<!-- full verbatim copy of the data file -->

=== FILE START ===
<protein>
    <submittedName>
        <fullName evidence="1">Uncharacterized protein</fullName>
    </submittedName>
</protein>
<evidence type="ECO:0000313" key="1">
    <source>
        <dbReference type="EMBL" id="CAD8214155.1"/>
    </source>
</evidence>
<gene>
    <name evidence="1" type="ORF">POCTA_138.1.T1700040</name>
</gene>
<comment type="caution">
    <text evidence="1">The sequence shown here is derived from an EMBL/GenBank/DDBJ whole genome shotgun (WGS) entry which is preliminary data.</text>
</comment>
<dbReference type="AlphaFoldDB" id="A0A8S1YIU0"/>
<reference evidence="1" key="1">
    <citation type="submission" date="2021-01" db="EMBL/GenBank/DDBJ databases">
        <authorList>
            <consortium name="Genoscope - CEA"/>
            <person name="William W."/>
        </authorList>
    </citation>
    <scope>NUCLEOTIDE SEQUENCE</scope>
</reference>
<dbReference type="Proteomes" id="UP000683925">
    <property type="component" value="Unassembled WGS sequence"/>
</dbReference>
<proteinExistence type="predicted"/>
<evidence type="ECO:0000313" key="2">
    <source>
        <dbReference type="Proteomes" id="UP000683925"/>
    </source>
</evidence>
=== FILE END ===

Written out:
<protein>
    <submittedName>
        <fullName evidence="1">Uncharacterized protein</fullName>
    </submittedName>
</protein>
<evidence type="ECO:0000313" key="1">
    <source>
        <dbReference type="EMBL" id="CAD8214155.1"/>
    </source>
</evidence>
<gene>
    <name evidence="1" type="ORF">POCTA_138.1.T1700040</name>
</gene>
<comment type="caution">
    <text evidence="1">The sequence shown here is derived from an EMBL/GenBank/DDBJ whole genome shotgun (WGS) entry which is preliminary data.</text>
</comment>
<dbReference type="AlphaFoldDB" id="A0A8S1YIU0"/>
<reference evidence="1" key="1">
    <citation type="submission" date="2021-01" db="EMBL/GenBank/DDBJ databases">
        <authorList>
            <consortium name="Genoscope - CEA"/>
            <person name="William W."/>
        </authorList>
    </citation>
    <scope>NUCLEOTIDE SEQUENCE</scope>
</reference>
<dbReference type="Proteomes" id="UP000683925">
    <property type="component" value="Unassembled WGS sequence"/>
</dbReference>
<proteinExistence type="predicted"/>
<evidence type="ECO:0000313" key="2">
    <source>
        <dbReference type="Proteomes" id="UP000683925"/>
    </source>
</evidence>